But, despite some setback due to late frost again this year, I am quite happy with the progress on 4 or 5 of the mounds. 3 of them are looking quite lush and I'm hopeful of a decent harvest. I think the worm composting is helping as the mounds have gotten a few good dowsings of compost tea and 3 mounds got the remnants of compost that went into making the tea.

I took some pictures of the rest of the garden as well, so I'll try to get them up soon. We're quite happy with the way it is coming this year so I am looking forward to sharing the pictures.

Until then, peace and comfort to all.

Sunday, July 04, 2010

An Important Article

This article is an important read, as I think most will agree.

Stacy Herbert is just brilliant.

Friday, July 02, 2010

Unsettled Continued take 2

*Thought of the Day: Why does it always seem surprising to people that I am so passionate about not just letting shit happen, especially control-oriented shit?*


I wanted to spend a little more time on this topic, since it's in my head so much lately. Something I didn't mention in the last post, and I think it probably factors heavily into my recent "unsettledness", is the fact that I feel rather unsure of my own immediate future. I cannot whine too much as my health is fine but I have to admit a certain amount of stress bears on it bears on many I'm sure. I know it bears on my parents at a time in their lives when stress should be less and less of an issue.

In my case, it's that I find myself terribly unsure what direction to head in from here.

The options seem to be:

1) Go back to what I was doing 6 years ago. This would mean a move back to Edmonton and finding somewhere to crash for a few months while I either settled into freelancing or took whatever steady gig I could find. I suppose it could even mean trying to go back into cruise ship tech work or seeing if the Cirque opportunity was still available. The thing is, it would mean going back to looking out pretty much just for me, and having as much fun as I could before whatever end is coming gets here. If you are familiar with Aesop, I see this as my Grasshopper phase. As easy as it would be to return to that and as tempting as it is, I know it would be turning my back on wisdom and balance...again.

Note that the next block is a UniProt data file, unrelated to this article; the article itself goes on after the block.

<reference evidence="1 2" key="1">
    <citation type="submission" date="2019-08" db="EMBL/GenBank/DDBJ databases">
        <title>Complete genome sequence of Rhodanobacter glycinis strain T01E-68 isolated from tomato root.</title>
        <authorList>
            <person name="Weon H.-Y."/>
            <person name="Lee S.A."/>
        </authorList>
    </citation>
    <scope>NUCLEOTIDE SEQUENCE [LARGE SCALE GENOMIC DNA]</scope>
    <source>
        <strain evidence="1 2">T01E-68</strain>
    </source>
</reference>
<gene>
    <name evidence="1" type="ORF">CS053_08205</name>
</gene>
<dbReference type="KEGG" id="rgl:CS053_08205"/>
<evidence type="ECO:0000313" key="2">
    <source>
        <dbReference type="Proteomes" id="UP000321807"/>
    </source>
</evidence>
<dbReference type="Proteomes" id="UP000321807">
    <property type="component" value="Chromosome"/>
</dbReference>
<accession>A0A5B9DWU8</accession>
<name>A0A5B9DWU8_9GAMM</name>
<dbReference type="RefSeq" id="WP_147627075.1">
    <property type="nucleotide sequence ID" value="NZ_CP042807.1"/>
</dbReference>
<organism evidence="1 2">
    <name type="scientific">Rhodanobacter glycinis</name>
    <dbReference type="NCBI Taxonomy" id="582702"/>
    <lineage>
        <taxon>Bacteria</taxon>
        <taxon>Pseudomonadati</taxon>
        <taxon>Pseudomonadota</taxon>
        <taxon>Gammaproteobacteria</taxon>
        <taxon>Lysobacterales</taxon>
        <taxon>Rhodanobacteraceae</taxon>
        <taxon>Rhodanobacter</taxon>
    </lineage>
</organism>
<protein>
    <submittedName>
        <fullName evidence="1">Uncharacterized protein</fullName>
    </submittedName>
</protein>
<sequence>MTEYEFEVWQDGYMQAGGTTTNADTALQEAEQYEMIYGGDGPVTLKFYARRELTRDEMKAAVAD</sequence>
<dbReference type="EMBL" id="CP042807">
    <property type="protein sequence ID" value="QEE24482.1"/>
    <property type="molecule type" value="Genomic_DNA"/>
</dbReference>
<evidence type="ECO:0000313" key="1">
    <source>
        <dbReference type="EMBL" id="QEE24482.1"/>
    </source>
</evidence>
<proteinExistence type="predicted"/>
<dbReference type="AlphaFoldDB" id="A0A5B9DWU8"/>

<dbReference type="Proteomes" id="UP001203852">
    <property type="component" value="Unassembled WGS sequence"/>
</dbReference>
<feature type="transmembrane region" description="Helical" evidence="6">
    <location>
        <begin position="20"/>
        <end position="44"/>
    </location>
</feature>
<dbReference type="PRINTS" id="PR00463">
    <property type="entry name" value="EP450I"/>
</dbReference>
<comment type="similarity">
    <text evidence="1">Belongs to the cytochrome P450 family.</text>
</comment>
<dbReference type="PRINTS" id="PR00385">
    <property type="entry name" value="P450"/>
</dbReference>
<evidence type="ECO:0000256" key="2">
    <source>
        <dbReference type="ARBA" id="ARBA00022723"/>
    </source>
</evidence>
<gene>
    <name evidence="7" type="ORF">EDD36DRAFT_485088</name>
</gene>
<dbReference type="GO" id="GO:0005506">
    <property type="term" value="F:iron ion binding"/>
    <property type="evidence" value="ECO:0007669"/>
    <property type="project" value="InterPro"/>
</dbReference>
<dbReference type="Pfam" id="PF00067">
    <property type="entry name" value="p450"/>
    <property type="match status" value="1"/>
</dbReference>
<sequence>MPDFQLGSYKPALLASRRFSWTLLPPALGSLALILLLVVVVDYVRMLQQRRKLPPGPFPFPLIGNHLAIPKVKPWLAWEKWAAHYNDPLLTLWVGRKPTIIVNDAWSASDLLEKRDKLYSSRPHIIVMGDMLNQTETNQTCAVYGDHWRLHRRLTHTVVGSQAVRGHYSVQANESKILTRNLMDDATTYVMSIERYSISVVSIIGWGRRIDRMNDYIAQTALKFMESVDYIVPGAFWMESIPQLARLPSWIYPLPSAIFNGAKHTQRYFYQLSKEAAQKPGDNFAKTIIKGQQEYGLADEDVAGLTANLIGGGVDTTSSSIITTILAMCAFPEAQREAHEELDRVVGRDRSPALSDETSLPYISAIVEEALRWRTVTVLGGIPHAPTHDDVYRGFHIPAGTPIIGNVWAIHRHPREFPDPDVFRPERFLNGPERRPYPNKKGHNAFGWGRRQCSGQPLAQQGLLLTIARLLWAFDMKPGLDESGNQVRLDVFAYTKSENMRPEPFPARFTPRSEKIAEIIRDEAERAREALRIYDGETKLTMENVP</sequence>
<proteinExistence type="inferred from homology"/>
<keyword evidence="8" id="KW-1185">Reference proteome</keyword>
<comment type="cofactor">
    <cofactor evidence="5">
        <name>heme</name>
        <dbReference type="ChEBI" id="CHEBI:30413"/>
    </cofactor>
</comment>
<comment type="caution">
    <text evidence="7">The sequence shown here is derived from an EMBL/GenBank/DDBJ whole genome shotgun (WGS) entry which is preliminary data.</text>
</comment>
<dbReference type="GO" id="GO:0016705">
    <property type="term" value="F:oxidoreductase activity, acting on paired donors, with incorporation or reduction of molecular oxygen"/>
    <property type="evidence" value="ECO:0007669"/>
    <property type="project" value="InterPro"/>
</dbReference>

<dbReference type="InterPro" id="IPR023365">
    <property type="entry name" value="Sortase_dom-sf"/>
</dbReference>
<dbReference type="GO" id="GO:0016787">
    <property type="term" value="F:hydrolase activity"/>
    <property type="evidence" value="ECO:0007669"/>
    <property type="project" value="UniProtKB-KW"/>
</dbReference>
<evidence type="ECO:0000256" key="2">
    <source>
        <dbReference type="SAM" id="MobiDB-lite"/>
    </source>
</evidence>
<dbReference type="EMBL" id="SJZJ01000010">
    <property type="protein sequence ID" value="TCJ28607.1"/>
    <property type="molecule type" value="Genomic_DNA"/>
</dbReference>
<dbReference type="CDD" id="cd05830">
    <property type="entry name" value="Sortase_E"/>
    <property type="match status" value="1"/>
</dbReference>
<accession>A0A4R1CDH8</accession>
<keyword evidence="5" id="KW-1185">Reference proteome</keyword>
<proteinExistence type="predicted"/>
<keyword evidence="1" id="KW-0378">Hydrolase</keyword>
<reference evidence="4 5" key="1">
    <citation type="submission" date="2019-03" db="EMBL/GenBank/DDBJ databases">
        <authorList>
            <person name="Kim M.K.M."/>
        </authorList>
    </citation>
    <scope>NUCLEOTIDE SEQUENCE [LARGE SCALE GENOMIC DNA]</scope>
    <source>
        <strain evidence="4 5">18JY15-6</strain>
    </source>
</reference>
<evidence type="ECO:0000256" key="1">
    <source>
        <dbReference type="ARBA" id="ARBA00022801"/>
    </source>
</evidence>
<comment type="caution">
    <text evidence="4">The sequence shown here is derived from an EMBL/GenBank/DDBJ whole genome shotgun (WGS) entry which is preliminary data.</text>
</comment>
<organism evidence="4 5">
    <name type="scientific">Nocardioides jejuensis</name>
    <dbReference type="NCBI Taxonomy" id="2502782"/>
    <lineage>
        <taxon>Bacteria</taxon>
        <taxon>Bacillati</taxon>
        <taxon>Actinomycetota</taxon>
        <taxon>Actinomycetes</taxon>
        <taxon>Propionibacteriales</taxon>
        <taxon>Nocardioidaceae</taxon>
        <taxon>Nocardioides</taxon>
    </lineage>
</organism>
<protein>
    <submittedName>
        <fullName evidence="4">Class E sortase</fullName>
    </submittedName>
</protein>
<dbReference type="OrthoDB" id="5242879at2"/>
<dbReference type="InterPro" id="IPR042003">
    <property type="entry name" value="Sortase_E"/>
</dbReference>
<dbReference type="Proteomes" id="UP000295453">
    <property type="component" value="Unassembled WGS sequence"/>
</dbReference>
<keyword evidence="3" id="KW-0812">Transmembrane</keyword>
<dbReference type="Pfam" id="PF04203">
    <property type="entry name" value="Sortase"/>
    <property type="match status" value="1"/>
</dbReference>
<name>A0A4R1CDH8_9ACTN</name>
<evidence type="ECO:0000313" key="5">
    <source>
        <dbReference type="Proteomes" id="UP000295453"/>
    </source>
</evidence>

2) Accept as reality that we are fighting a losing battle here and make plans to find and relocate somewhere to make a fresh start. This is tempting as well, especially seeing how much ranch land can be purchased for good price in the Caribou region of BC. One could set up one's own operation or purchase a variety of different sorts of already established ones, albeit at higher price. The main drawback here is isolation. Admittedly this would be some benefit as well, I think, but it makes servicing a local food market pretty hard to achieve. It does present some interesting intentional community opportunities though...

3) Dig in here and build infrastructure towards a multi-generational commitment to sustainable food production in this area. I won't elaborate here now as I talk about it often.


Ugh, my writing of this post was interrupted by a call from the property manager for my condo, continuing the suite door re-keying fiasco. This Board of Directors/property manager bullshit is certainly not making matter easier. It seems that my pointing out of the fact that this action was reached without due process and is therefore of highly questionable legality is being ignored and the lock company will be changing my lock next week. Luckily I have learned that they are only changing the deadbolt so I will be able to re-key it myself afterward. I will be doing this but I am also pursuing the matter legally. I cannot see the logic in letting them get their legal foot in the door with this issue, even if it may seem a small issue.

By the way, don't expect to call and ask the police to come and arrest someone who says they have the legal right to break into your place and change the locks without legitimate proof that that is so. I think I just about got arrested calling ahead to ask and then wanting clarification for the reasoning. I wonder what would happen if I just stood between the locksmith and the lock though. I would think he'd pretty much have to assault me to change the lock.


There are probably more real choices but this interruption has been sufficiently distracting and frustrating to continue the line of thinking just now. But again, it certainly explains the feeling of "unsettledness".

And now my head hurts.